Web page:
icon bookmark-bicon bookmarkicon cameraicon checkicon chevron downicon chevron lefticon chevron righticon chevron upicon closeicon v-compressicon downloadicon editicon v-expandicon fbicon fileicon filtericon flag ruicon full chevron downicon full chevron lefticon full chevron righticon full chevron upicon gpicon insicon mailicon moveicon-musicicon mutedicon nomutedicon okicon v-pauseicon v-playicon searchicon shareicon sign inicon sign upicon stepbackicon stepforicon swipe downicon tagicon tagsicon tgicon trashicon twicon vkicon yticon wticon fm
4 Jan, 2017 17:35

Boris Johnson ‘not reading his briefs and alienating EU ministers’ – peer alleges

Boris Johnson ‘not reading his briefs and alienating EU ministers’ – peer alleges

A Liberal Democrat peer has claimed that the UK’s Foreign Secretary, Boris Johnson, is frustrating his own department by not reading briefs and alienating EU foreign ministers.

Baron William Wallace described how civil servants are “in despair” over Johnson, who is not giving “clear guidance” to his officials.

Writing in The Independent, Wallace provides what he calls an “insider view” of what the government is actually doing to prepare for Brexit, which is expected to be formally triggered by Prime Minister Theresa May at the end of March.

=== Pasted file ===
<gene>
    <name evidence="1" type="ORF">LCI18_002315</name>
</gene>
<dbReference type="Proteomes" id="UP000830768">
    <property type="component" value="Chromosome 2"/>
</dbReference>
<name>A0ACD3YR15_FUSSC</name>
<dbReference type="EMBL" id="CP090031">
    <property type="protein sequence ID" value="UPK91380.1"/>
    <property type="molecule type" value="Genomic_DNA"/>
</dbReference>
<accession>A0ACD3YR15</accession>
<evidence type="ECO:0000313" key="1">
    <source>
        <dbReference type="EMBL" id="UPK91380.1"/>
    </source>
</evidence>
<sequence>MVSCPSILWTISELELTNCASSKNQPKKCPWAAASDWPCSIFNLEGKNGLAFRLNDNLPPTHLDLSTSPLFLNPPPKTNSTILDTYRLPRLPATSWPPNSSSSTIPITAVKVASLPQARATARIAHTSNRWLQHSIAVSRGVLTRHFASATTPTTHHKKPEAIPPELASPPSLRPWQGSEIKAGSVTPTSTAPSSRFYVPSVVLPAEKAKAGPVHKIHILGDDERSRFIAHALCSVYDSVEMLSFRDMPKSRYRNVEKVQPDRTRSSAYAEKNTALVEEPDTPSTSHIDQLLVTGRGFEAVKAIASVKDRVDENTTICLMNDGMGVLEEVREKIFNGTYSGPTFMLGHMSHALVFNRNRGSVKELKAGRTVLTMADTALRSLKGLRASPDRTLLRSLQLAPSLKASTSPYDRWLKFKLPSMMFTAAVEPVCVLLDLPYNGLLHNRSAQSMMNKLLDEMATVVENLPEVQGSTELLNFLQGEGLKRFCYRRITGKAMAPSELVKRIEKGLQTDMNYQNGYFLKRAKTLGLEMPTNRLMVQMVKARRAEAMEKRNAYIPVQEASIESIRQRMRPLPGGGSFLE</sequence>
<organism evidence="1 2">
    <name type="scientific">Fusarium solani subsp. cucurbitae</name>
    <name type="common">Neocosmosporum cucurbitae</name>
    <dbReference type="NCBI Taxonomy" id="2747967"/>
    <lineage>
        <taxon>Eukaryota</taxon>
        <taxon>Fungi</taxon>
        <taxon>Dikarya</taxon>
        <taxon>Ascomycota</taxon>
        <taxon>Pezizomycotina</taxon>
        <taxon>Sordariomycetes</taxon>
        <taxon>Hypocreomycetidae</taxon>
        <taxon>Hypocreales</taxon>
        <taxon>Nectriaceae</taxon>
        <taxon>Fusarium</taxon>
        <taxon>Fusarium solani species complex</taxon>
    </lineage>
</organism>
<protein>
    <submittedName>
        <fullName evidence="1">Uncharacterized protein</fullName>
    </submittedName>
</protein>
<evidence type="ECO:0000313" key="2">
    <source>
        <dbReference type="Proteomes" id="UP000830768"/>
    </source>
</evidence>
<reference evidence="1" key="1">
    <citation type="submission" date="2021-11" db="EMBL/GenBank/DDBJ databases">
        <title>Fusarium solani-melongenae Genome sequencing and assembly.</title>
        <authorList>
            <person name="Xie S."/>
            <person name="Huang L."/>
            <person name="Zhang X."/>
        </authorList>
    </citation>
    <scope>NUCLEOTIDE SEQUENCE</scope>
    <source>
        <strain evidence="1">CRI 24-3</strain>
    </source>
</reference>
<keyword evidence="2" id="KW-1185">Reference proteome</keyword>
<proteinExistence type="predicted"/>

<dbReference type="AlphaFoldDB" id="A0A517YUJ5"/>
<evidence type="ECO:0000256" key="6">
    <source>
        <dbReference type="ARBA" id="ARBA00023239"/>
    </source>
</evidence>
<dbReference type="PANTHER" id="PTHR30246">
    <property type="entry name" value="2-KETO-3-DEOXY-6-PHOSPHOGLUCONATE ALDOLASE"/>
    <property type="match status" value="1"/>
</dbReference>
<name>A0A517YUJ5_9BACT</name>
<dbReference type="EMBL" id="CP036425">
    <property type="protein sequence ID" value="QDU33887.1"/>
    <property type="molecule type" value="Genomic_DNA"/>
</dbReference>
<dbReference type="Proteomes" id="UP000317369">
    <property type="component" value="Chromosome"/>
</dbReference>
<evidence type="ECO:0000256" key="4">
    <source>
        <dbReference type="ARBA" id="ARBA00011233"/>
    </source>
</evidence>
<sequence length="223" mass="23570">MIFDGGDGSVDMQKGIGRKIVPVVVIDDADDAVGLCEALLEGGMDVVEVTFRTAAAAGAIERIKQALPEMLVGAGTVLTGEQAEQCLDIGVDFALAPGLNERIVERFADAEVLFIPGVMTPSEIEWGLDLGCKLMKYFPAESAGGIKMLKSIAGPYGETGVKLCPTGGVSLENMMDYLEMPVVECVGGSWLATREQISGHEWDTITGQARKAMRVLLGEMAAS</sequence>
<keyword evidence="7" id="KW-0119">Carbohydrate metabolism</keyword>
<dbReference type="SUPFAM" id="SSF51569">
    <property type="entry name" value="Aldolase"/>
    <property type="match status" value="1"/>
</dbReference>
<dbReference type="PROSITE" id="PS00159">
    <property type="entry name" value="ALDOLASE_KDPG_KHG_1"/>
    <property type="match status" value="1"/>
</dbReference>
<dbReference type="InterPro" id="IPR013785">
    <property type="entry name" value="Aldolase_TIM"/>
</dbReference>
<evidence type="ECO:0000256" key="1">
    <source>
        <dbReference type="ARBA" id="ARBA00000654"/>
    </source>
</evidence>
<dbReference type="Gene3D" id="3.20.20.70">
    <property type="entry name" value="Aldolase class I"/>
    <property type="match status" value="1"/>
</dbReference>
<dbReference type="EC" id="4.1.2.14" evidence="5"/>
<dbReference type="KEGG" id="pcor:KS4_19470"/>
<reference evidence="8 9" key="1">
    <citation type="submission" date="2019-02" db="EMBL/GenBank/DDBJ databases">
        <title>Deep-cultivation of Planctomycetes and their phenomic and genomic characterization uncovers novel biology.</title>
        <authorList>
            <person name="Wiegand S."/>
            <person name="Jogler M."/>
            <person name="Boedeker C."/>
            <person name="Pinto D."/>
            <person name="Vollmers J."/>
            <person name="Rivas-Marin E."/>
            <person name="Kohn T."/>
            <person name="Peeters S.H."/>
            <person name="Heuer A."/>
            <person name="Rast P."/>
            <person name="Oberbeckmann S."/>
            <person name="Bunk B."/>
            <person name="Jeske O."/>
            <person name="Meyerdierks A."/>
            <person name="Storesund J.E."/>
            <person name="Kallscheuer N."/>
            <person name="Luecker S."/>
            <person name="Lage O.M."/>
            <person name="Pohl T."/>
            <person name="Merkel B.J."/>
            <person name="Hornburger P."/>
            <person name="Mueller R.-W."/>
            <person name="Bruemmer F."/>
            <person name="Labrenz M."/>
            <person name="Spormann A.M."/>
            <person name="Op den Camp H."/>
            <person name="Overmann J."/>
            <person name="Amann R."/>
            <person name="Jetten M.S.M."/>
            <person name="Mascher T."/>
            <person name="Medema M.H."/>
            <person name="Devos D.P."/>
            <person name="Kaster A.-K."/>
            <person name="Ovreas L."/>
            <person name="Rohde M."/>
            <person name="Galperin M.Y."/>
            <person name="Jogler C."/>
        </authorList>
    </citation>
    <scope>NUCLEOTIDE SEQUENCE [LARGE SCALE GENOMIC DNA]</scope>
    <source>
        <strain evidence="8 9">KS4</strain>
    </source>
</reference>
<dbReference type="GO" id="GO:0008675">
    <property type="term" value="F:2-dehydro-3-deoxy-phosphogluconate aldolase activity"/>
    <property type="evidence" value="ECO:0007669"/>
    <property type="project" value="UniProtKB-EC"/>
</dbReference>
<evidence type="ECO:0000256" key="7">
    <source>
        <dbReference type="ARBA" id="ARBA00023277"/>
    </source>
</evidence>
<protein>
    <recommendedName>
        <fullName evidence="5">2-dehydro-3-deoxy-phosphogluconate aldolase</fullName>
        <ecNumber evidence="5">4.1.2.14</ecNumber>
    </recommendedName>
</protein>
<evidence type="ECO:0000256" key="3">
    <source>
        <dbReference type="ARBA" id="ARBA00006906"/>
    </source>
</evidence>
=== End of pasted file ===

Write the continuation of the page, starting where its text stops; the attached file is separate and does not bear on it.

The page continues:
The Lib Dem politician describes how the Foreign Office is reportedly “in despair” over Johnson’s attitude.

He is, apparently, not reading his briefs, not providing clear guidance for his officials, alienating other EU foreign ministers whose goodwill we will need for a successful negotiated exit, and failing to hammer out any framework for Britain’s future foreign policy towards Europe,” Wallace writes.

The peer then turns his attention to International Trade Secretary Liam Fox, Brexit Minister David Davis and also the PM. “Liam Fox believes in reviving the “Anglo-sphere,” expecting the US, Australia and Canada to offer the UK whatever we want to ask for,” Wallace writes.

He and others also hoped that the rest of the Commonwealth would welcome Britain back with open arms, though the post-Referendum trade visit to India offered little encouragement for them.”

The Lib Dem politician goes on to say Davis has a better reputation, “in spite of many stories of visitors being warned to only say positive things about Brexit.

However, he criticises Davis for over-estimating Britain’s bargaining power with the EU and “his refusal to respect the interests or the domestic politics of other European countries.”

Wallace is especially brutal in his criticism of the PM, whose catchphrase on leaving the EU so far is the slogan, “Brexit means Brexit.

So far, Theresa May has paid more attention to holding her party together than to reuniting the country. But it may be impossible to hold Europhobes and Conservative realists together once she sets out the terms of the future relationship with the EU she wishes to achieve.”

His opinion article comes a day after Sir Ivan Rogers, Britain’s top diplomat in Brussels, abruptly resigned from office, just months before Brexit negotiations are expected to begin.

Ministers need competent officials to negotiate a successful Brexit,” Wallace writes, “and they have just lost one of the most competent.”